The US declaration of Independence adopted on 4 July 1976 is as follows:
“We hold these truths to be self-evident, that all men are created equal, that they are endowed by their Creator with certain unalienable rights, that among these are life, liberty and the pursuit of Happiness.”
The final declaration of the 1954 Geneva Conference on Indochina (Excerpts)
“The Conference declares that, so far as Vietnam is concerned, the settlement of political problems, effected on the basis of respect for the principles of independence, unity and territorial integrity, shall permit the Vietnamese people to enjoy the fundamental freedoms, guaranteed by democratic institutions established as a result of free general elections by secret ballot.
In order to ensure that sufficient progress in the restoration of peace has been made and that all the necessary conditions obtained for free expression of the national will, general elections shall be held in July 1956, under the supervision of an international commission composed of representatives of the Member States of the International Supervisory Commission, referred to in the Agreement on the cessation of hostilities. Consultations will be held on this subject between the competent representative authorities of the two zones from 20 July 1955 onwards.”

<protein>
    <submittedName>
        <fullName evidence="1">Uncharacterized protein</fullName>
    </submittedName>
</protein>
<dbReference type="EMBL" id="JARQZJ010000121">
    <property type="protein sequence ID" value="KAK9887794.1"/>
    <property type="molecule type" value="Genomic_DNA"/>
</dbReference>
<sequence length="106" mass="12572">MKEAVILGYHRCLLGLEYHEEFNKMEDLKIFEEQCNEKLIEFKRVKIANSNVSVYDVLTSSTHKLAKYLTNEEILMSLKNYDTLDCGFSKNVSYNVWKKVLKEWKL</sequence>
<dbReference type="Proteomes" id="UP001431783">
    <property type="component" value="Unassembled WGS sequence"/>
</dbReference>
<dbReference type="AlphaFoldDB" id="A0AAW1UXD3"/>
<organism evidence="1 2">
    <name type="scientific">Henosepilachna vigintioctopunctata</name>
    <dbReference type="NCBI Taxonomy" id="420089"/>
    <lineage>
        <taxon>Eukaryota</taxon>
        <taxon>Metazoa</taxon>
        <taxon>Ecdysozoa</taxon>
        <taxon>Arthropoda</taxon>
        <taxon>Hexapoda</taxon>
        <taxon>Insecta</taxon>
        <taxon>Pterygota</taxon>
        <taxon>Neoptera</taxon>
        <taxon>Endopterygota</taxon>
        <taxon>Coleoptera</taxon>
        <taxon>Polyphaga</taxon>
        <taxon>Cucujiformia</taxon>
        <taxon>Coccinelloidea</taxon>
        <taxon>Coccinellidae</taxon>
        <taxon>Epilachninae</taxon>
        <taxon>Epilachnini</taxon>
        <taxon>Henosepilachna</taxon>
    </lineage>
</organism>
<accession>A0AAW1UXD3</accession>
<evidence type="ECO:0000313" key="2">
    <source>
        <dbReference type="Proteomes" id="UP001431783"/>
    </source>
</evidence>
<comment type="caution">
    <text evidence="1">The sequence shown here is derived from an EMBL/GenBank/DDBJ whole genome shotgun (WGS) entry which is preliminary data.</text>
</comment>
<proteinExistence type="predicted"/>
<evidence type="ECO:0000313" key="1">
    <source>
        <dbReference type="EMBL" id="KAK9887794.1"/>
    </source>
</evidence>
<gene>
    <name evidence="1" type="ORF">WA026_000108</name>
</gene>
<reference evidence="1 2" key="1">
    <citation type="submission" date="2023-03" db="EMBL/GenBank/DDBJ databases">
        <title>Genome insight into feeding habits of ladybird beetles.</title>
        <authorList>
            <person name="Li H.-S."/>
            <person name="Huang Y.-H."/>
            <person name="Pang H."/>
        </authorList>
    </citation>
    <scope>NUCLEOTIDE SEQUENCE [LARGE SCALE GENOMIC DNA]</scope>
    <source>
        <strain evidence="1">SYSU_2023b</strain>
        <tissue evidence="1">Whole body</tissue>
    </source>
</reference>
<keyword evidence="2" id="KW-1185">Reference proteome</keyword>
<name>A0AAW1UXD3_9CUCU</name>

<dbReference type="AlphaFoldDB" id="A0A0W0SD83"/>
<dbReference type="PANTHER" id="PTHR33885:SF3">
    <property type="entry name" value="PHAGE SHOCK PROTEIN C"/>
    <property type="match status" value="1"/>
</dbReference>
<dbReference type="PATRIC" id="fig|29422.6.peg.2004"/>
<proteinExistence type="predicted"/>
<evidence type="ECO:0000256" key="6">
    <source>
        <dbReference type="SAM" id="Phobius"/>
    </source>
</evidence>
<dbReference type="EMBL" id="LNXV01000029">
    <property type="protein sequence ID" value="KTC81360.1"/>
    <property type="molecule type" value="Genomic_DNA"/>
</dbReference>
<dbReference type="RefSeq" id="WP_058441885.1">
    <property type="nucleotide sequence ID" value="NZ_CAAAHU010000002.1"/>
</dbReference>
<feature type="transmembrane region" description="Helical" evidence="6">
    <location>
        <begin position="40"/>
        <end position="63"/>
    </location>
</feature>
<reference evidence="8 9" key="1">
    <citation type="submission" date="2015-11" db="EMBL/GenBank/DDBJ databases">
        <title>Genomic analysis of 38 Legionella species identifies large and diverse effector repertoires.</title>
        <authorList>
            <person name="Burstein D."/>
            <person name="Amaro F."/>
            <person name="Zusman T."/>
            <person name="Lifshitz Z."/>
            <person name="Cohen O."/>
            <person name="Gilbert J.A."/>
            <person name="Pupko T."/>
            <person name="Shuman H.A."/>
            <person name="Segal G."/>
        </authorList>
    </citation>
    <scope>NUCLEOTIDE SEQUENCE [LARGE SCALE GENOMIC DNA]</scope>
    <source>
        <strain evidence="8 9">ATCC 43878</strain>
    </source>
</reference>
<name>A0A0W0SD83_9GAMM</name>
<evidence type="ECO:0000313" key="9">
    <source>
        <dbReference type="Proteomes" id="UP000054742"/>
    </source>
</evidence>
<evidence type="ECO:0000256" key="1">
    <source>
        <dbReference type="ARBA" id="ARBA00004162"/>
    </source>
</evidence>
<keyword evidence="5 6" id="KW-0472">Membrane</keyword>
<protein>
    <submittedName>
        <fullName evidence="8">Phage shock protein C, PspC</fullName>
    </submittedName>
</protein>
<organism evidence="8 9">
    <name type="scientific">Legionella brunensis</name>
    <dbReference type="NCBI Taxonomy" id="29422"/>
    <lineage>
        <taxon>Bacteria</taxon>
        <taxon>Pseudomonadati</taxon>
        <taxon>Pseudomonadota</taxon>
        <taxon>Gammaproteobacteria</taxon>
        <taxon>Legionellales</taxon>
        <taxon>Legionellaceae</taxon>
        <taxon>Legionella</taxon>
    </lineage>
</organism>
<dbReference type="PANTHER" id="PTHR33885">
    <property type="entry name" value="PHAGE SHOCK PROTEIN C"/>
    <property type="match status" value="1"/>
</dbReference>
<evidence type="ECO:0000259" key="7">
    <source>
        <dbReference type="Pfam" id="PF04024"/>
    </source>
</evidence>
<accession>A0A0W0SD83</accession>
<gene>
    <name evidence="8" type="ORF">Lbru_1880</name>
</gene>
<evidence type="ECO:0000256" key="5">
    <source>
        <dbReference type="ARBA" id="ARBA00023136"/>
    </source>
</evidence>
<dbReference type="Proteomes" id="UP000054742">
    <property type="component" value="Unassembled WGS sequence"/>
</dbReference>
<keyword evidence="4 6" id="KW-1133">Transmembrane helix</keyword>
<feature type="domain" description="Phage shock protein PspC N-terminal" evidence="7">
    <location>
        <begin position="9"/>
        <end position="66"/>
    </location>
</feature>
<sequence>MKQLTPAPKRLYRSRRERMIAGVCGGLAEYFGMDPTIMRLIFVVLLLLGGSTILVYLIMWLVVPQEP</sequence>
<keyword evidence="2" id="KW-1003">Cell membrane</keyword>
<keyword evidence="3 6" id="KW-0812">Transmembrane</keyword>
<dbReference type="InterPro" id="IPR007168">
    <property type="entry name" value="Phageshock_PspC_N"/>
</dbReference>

Curtis Lemay, Commander of the Strategic Air Command, US Air Force Chief of staff said in his statement on 25 November, 1965 as, “My solution to the problem would be to tell them (the North Vietnamese) frankly that they’ve got to draw in their horns…., or we’re going to bomb them back into the Stone Age.”
3 million Vietnamese were killed (among them 2 million civilians). 2 million people injured and 300,000 people missing during the Vietnam war. Many women took part in the Anti-US National Salvation Front. It was a battle all groups of citizens, politicians, scholars, teachers, workers, farmers, students participated in.
4.8 million Vietnamese people were exposed to Agent Orange and over 3 million of them were its victims. The results of studies conducted in Vietnam and the world have shown that Agent Orange/Dioxin can cause complex and diverse damages to all parts of a human body and diverse damages to the skin, liver, thyroid and diabetes; cause damages to the system of respiration, circulation, digestion, endocrine and nerves; play an important role as a genetic and chromosome mutating factor which causes birth defects and reproductive complications. Common diseases in children and grandchildren of Agent Orange victims include complete or partial paralysis, blindness, dumbness, deafness, mental retardation, mental illness, cancer, deformities and birth defects. According to incomplete statistics, in the whole nation, they currently have:
More than 150,000 victims of the 2nd generation;
35,000 victims of the 3rd generation;
2,000 victims of the 4th generation
As per Le Figaro statement on 25 April 1965, “Vietnam has become an experimental place for all inventions from US military engineers. Their purpose was to use living targets to test their inventions for later use in other battle fields.” But the world supported Vietnam in its resistance to US aggression 1954 – 1975.
US weapons and war equipments provided to Saigon puppet government (1954 – 1975) were as follows:
- Tanks, armoured vehicles – 2,074
- Aircraft of all types – 1,800 (including 600 helicopters)